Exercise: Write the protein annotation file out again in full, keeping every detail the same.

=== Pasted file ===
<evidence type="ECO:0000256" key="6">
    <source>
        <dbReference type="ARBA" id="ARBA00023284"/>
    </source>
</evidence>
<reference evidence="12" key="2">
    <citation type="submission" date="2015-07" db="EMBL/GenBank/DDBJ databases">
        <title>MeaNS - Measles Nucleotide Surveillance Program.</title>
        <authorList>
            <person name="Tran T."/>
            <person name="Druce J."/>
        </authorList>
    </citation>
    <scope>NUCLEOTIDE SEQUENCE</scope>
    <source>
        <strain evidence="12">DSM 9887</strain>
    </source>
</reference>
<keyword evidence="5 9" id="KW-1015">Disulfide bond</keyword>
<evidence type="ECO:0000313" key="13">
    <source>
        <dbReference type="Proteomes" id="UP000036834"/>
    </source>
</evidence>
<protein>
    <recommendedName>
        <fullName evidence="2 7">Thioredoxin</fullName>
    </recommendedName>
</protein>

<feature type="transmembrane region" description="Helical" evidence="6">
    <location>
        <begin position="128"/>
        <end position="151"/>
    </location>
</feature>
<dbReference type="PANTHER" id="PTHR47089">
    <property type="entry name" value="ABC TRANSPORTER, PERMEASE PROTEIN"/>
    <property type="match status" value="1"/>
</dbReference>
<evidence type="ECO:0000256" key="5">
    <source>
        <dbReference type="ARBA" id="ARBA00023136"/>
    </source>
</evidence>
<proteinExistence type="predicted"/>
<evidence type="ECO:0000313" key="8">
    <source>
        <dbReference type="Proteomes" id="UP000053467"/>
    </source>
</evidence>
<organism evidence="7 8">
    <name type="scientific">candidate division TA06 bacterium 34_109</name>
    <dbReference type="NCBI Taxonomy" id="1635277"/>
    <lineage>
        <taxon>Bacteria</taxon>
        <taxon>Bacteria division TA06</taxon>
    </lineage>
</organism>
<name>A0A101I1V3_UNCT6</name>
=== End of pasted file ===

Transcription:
<evidence type="ECO:0000256" key="6">
    <source>
        <dbReference type="ARBA" id="ARBA00023284"/>
    </source>
</evidence>
<reference evidence="12" key="2">
    <citation type="submission" date="2015-07" db="EMBL/GenBank/DDBJ databases">
        <title>MeaNS - Measles Nucleotide Surveillance Program.</title>
        <authorList>
            <person name="Tran T."/>
            <person name="Druce J."/>
        </authorList>
    </citation>
    <scope>NUCLEOTIDE SEQUENCE</scope>
    <source>
        <strain evidence="12">DSM 9887</strain>
    </source>
</reference>
<keyword evidence="5 9" id="KW-1015">Disulfide bond</keyword>
<evidence type="ECO:0000313" key="13">
    <source>
        <dbReference type="Proteomes" id="UP000036834"/>
    </source>
</evidence>
<protein>
    <recommendedName>
        <fullName evidence="2 7">Thioredoxin</fullName>
    </recommendedName>
</protein>

<feature type="transmembrane region" description="Helical" evidence="6">
    <location>
        <begin position="128"/>
        <end position="151"/>
    </location>
</feature>
<dbReference type="PANTHER" id="PTHR47089">
    <property type="entry name" value="ABC TRANSPORTER, PERMEASE PROTEIN"/>
    <property type="match status" value="1"/>
</dbReference>
<evidence type="ECO:0000256" key="5">
    <source>
        <dbReference type="ARBA" id="ARBA00023136"/>
    </source>
</evidence>
<proteinExistence type="predicted"/>
<evidence type="ECO:0000313" key="8">
    <source>
        <dbReference type="Proteomes" id="UP000053467"/>
    </source>
</evidence>
<organism evidence="7 8">
    <name type="scientific">candidate division TA06 bacterium 34_109</name>
    <dbReference type="NCBI Taxonomy" id="1635277"/>
    <lineage>
        <taxon>Bacteria</taxon>
        <taxon>Bacteria division TA06</taxon>
    </lineage>
</organism>
<name>A0A101I1V3_UNCT6</name>